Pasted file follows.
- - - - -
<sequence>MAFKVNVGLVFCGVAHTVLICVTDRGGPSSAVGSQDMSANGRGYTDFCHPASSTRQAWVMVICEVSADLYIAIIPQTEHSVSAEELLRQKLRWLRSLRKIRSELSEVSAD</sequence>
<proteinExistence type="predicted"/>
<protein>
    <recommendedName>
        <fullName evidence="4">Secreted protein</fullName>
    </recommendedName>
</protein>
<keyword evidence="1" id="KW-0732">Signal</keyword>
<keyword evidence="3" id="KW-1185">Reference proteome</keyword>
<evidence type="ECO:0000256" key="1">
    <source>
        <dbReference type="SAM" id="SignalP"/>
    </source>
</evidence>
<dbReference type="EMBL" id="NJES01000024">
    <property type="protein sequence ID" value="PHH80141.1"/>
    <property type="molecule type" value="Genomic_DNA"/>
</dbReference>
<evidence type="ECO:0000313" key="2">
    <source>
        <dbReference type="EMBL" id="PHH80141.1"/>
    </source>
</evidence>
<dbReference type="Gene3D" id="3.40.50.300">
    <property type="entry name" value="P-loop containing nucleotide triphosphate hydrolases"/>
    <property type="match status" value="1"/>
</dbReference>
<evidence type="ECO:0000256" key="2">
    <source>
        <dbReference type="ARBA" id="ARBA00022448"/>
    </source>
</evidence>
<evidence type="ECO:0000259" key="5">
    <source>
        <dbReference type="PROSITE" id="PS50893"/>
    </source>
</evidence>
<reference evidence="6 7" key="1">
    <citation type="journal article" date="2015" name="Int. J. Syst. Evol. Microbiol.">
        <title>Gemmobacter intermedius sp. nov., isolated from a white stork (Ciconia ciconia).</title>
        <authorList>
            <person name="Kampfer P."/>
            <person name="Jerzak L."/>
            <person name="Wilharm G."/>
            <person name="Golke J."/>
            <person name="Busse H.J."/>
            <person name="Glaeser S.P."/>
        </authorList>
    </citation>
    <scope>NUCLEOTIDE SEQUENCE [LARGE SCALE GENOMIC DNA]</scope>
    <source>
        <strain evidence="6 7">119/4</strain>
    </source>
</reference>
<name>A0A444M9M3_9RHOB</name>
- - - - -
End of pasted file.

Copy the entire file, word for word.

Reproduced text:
<sequence>MAFKVNVGLVFCGVAHTVLICVTDRGGPSSAVGSQDMSANGRGYTDFCHPASSTRQAWVMVICEVSADLYIAIIPQTEHSVSAEELLRQKLRWLRSLRKIRSELSEVSAD</sequence>
<proteinExistence type="predicted"/>
<protein>
    <recommendedName>
        <fullName evidence="4">Secreted protein</fullName>
    </recommendedName>
</protein>
<keyword evidence="1" id="KW-0732">Signal</keyword>
<keyword evidence="3" id="KW-1185">Reference proteome</keyword>
<evidence type="ECO:0000256" key="1">
    <source>
        <dbReference type="SAM" id="SignalP"/>
    </source>
</evidence>
<dbReference type="EMBL" id="NJES01000024">
    <property type="protein sequence ID" value="PHH80141.1"/>
    <property type="molecule type" value="Genomic_DNA"/>
</dbReference>
<evidence type="ECO:0000313" key="2">
    <source>
        <dbReference type="EMBL" id="PHH80141.1"/>
    </source>
</evidence>
<dbReference type="Gene3D" id="3.40.50.300">
    <property type="entry name" value="P-loop containing nucleotide triphosphate hydrolases"/>
    <property type="match status" value="1"/>
</dbReference>
<evidence type="ECO:0000256" key="2">
    <source>
        <dbReference type="ARBA" id="ARBA00022448"/>
    </source>
</evidence>
<evidence type="ECO:0000259" key="5">
    <source>
        <dbReference type="PROSITE" id="PS50893"/>
    </source>
</evidence>
<reference evidence="6 7" key="1">
    <citation type="journal article" date="2015" name="Int. J. Syst. Evol. Microbiol.">
        <title>Gemmobacter intermedius sp. nov., isolated from a white stork (Ciconia ciconia).</title>
        <authorList>
            <person name="Kampfer P."/>
            <person name="Jerzak L."/>
            <person name="Wilharm G."/>
            <person name="Golke J."/>
            <person name="Busse H.J."/>
            <person name="Glaeser S.P."/>
        </authorList>
    </citation>
    <scope>NUCLEOTIDE SEQUENCE [LARGE SCALE GENOMIC DNA]</scope>
    <source>
        <strain evidence="6 7">119/4</strain>
    </source>
</reference>
<name>A0A444M9M3_9RHOB</name>